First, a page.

The National Cancer Treatment Alliance (NCTA) is a clinically integrated network (CIN) of leading oncology practices and pharmacies across the country.
The unique structure of a CIN allows NCTA practices to work together and directly with health plan sponsors to ensure patients receive high quality, patient-centered, and lower-cost cancer care. NCTA member practices are accountable for the care they provide and must prove their success through tracking and reporting of quality and value measures.
The NCTA is a not-for-profit benefit corporation subsidiary of the Community Oncology Alliance (COA), a national non-profit dedicated solely to independent, community oncology practices and, most importantly, the patients they serve. Through the NCTA, we are seeking to provide a solution to employers and health plan sponsors who are increasingly frustrated by an expensive, complex, and unfriendly cancer care system.
NCTA is also leveraging the expertise of its national oncology network to provide information, resources, and educational materials on key issues in cancer care to employers and employees, ranging from fundamental education on molecular and genetic testing; the importance and value of biosimilars; and understanding and assessing cancer care costs and quality.
Employers are the largest cancer care payer for people under the age of 65. For years, they have sought solutions that provide high-quality care, exceptional patient experience, and affordability. Yet it has become increasingly difficult to navigate cancer treatment, and health care costs continue to rise.
NCTA helps employers by contracting directly with them for cancer treatments so their employees have access to the highest-quality, locally accessible, and most affordable cancer care. NCTA’s national network of community oncology providers help employers and employees better understand key issues in cancer such as the value of diagnostic and genetic testing, the role of new immunotherapies, and the equivalency of biosimilars.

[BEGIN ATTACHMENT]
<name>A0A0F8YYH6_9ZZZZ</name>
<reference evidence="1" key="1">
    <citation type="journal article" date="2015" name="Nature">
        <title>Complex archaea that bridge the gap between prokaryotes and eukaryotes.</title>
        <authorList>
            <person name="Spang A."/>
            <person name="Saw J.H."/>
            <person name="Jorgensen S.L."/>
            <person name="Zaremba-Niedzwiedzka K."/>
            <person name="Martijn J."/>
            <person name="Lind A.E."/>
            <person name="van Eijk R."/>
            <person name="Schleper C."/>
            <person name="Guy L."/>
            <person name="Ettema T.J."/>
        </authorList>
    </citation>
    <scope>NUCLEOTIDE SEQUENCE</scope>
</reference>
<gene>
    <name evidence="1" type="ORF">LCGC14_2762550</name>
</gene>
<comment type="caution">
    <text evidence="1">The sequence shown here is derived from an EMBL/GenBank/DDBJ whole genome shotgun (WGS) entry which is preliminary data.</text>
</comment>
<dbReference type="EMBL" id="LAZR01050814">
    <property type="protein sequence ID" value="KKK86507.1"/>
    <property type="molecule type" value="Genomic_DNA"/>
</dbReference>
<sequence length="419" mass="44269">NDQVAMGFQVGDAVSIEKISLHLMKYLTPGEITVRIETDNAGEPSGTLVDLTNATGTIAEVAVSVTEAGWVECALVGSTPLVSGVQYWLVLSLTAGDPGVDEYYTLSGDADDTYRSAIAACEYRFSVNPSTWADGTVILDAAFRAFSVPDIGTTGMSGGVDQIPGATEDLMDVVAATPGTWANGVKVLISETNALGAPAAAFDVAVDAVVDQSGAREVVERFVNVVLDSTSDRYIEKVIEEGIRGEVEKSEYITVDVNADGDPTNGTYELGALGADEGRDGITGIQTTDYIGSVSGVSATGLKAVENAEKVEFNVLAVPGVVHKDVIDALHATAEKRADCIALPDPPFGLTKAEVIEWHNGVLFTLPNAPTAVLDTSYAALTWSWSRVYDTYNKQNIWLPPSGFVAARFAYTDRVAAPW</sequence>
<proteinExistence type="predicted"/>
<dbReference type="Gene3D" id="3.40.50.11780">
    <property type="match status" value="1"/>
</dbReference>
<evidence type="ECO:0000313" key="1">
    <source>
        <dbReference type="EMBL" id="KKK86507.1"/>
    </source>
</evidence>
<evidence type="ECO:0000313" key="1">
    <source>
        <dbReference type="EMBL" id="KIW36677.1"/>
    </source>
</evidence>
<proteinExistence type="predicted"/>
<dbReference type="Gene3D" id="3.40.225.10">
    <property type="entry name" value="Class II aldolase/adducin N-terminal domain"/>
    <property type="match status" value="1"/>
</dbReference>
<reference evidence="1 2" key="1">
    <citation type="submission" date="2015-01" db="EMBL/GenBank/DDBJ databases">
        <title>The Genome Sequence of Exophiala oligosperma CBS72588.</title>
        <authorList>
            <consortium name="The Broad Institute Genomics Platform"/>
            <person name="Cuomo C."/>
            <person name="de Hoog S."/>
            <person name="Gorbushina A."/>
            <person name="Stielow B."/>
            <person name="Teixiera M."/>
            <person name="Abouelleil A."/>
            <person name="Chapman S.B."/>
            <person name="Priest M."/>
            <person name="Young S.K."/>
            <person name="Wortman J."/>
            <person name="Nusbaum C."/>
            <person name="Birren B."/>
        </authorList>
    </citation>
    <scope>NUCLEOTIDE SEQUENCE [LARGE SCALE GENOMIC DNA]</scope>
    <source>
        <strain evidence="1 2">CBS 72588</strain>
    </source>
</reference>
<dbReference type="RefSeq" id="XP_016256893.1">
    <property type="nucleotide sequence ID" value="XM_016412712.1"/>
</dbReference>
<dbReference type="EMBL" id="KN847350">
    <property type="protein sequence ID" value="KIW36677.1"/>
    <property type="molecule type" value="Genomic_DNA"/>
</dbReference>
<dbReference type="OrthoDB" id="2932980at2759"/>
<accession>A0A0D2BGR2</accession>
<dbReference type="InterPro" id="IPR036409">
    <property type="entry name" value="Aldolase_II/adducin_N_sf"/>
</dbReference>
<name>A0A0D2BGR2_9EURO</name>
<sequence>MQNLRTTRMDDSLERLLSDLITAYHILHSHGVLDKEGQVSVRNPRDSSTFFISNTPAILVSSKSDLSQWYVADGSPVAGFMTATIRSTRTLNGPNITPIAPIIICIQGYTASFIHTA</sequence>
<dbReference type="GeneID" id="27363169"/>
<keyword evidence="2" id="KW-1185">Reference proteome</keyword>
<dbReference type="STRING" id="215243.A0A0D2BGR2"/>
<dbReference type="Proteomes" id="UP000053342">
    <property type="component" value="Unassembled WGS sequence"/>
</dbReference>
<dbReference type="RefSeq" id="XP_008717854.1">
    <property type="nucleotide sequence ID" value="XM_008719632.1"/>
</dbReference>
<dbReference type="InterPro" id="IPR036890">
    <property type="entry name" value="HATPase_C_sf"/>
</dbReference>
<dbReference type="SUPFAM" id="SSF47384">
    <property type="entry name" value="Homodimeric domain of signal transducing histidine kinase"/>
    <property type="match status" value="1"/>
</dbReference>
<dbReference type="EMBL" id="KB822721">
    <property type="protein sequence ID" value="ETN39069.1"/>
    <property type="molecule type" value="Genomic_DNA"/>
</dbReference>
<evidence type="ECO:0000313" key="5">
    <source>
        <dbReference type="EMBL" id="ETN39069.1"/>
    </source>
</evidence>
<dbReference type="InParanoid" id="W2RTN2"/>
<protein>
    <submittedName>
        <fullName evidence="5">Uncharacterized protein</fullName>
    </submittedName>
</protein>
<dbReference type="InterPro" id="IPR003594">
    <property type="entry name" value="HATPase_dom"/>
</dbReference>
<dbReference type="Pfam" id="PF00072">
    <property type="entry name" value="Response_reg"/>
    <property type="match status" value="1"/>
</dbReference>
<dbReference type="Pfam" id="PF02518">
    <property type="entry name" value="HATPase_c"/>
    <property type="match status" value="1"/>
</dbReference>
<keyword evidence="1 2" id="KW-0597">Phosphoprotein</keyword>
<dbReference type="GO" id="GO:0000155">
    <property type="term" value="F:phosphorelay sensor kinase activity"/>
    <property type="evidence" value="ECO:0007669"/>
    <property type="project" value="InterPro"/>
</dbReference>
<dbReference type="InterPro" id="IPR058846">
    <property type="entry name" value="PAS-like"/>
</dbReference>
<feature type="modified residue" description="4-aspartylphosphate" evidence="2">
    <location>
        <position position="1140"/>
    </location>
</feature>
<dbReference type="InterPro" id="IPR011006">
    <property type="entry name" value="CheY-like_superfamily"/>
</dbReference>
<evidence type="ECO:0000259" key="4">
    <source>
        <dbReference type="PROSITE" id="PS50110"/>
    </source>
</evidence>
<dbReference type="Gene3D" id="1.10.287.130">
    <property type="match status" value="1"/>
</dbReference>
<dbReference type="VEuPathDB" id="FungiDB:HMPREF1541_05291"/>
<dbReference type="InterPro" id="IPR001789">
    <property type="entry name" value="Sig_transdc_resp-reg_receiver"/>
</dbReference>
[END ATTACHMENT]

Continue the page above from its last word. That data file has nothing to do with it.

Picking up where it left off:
Frequently Asked Questions
Yes, NCTA is fully functional and will continue to add more educational resources on key issues in cancer in the coming months. It has begun to build its Clinically Integrated Network (CIN), which will provide direct contracting for all oncology services and data driven informational studies to promote transparency around the cost of care.
The NCTA team has spoken with dozens of employers and health care purchasing organizations across the country. They have learned that there is a tremendous need for innovations that put employers and employees first: boosting quality and improve patients’ experience with cancer care and reducing costs.
No. NCTA membership is open to all high-performing oncology practices in the United States. Practices do not have to be a member of COA to join NCTA, but must be committed to delivering affordable, high-quality, and locally accessible cancer care to employers and their employees.
For decades, employers have utilized pharmacy benefit managers (PBMs) with little to show for it. NCTA’s Clinically Integrated Network will create transparency in drug benefit design and delivery where there currently is none and a first-rate treatment experience in patients.